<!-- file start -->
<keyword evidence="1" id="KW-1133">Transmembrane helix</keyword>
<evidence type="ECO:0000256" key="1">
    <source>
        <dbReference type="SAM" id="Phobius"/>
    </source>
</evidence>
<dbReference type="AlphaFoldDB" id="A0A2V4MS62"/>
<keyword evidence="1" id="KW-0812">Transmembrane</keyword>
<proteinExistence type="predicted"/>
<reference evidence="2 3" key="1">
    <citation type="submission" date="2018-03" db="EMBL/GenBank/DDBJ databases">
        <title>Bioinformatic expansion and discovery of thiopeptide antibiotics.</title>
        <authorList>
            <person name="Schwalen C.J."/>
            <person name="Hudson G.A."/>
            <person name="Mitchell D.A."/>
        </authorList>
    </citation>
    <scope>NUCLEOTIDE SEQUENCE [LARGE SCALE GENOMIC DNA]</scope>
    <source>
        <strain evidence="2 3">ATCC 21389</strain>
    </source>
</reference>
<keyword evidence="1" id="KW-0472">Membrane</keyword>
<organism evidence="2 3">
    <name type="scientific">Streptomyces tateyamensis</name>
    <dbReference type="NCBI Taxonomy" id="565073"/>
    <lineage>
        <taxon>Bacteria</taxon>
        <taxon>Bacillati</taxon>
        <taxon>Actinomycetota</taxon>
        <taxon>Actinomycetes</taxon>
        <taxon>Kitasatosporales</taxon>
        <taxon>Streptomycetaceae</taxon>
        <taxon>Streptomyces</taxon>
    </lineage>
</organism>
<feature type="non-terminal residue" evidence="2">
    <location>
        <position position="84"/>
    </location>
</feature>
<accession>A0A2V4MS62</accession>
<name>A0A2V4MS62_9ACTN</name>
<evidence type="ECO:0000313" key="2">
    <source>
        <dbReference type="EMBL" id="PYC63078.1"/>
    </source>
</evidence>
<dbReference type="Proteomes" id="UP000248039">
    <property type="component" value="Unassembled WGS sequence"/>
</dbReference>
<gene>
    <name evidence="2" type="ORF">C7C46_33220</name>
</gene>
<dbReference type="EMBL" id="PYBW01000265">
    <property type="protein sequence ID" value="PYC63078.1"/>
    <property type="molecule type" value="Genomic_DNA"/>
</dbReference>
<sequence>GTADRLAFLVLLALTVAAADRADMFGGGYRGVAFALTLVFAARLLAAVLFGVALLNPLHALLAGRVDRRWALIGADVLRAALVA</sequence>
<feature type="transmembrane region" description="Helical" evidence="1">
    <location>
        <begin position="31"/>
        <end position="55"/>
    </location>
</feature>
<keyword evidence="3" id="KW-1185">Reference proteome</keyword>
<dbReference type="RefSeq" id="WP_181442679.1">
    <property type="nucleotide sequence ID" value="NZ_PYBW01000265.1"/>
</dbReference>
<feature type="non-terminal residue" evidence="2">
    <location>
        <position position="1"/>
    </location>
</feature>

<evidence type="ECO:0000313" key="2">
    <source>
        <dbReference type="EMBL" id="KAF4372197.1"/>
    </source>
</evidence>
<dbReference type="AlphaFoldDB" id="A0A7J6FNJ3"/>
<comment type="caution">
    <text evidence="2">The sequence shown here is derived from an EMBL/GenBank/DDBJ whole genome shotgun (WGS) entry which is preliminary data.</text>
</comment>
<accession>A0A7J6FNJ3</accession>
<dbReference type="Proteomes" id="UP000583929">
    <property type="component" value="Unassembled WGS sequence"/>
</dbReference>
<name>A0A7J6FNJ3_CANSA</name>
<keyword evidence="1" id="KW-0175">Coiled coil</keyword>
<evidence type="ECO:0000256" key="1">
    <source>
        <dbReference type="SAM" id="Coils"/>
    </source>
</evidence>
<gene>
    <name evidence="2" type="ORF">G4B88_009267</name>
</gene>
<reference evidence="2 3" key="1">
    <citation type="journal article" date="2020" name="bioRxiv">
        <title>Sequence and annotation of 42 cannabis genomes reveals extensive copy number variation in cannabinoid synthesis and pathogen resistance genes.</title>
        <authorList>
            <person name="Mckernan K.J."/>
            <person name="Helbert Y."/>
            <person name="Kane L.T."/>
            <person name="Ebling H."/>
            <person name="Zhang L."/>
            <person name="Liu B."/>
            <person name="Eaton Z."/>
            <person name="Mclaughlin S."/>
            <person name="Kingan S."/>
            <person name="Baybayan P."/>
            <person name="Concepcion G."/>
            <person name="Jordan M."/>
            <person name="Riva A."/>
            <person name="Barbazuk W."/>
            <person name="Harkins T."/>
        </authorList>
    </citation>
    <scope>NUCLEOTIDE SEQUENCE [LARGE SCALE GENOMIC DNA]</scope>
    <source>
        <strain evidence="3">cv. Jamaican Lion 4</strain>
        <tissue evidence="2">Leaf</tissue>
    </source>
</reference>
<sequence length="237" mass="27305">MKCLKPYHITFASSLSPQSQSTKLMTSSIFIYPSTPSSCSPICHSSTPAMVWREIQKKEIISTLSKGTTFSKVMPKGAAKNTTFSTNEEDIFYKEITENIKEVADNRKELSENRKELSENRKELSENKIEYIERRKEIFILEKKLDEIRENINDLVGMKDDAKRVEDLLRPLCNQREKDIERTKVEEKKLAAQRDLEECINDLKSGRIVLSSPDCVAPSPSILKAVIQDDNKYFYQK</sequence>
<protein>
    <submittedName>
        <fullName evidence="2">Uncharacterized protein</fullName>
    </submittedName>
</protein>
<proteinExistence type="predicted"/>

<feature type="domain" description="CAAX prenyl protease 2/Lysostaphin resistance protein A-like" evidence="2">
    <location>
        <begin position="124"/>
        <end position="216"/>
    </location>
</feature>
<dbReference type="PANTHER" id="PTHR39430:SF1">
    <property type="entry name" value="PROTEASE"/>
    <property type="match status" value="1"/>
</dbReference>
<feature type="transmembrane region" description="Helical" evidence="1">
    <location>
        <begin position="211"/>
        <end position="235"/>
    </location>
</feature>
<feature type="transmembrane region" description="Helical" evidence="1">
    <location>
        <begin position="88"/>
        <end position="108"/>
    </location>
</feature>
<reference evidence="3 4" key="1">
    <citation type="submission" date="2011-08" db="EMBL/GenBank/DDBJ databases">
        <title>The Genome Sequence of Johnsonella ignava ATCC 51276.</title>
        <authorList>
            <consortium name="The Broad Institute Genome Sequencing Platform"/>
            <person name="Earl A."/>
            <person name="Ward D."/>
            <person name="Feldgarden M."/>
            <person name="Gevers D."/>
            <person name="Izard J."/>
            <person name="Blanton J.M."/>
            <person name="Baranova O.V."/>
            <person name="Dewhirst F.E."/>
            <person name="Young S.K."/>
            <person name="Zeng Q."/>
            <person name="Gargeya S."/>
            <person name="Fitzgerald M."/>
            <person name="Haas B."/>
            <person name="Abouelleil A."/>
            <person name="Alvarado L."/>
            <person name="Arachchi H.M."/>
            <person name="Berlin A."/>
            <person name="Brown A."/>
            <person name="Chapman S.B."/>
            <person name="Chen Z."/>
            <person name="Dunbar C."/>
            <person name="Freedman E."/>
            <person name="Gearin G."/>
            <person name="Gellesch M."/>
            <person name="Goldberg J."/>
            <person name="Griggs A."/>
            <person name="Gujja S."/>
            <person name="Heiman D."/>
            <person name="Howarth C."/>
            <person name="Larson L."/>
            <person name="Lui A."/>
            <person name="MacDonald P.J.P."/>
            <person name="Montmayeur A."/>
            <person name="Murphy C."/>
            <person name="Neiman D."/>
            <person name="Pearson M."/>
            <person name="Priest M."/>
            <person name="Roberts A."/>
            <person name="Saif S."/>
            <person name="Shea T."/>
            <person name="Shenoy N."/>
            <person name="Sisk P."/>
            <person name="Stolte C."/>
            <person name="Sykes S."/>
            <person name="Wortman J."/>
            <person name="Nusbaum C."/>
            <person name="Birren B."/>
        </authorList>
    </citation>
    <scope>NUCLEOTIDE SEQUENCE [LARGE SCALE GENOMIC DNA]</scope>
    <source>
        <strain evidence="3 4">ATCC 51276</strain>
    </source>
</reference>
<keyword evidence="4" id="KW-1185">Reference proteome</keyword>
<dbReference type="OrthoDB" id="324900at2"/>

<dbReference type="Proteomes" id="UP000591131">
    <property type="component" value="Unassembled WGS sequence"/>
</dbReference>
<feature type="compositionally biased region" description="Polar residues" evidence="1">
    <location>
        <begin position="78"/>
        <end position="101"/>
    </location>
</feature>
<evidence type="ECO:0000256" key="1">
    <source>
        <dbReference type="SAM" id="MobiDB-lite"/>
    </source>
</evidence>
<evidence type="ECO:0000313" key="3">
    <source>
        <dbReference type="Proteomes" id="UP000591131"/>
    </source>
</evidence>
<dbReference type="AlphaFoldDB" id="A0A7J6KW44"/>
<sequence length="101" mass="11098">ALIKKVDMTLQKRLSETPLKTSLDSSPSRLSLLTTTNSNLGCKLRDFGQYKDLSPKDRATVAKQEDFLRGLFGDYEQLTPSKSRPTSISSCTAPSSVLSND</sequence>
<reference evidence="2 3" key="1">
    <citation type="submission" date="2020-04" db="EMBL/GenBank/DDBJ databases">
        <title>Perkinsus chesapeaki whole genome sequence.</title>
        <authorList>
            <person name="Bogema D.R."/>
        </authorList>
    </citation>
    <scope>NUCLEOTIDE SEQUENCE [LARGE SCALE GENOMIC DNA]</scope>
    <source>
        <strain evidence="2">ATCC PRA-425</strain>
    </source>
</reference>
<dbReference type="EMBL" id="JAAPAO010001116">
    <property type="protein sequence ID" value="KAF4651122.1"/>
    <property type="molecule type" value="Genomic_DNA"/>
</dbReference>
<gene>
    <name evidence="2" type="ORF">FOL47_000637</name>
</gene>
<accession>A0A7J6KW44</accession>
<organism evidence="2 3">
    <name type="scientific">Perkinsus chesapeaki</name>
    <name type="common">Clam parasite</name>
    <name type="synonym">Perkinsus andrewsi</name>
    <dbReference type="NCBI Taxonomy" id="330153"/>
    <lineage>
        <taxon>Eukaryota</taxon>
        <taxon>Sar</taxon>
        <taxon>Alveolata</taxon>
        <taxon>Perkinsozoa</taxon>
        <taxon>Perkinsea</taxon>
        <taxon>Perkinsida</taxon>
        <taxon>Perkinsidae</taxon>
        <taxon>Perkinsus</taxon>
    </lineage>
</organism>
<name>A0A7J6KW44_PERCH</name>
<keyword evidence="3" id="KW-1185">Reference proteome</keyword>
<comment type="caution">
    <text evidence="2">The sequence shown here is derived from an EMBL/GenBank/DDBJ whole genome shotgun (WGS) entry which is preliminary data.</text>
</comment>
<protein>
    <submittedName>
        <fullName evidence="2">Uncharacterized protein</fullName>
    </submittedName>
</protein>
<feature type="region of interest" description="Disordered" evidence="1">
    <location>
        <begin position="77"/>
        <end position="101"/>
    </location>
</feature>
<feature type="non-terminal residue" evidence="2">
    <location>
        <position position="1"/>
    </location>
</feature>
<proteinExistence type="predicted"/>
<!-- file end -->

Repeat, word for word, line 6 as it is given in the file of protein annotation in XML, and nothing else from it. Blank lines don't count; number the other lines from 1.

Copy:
</evidence>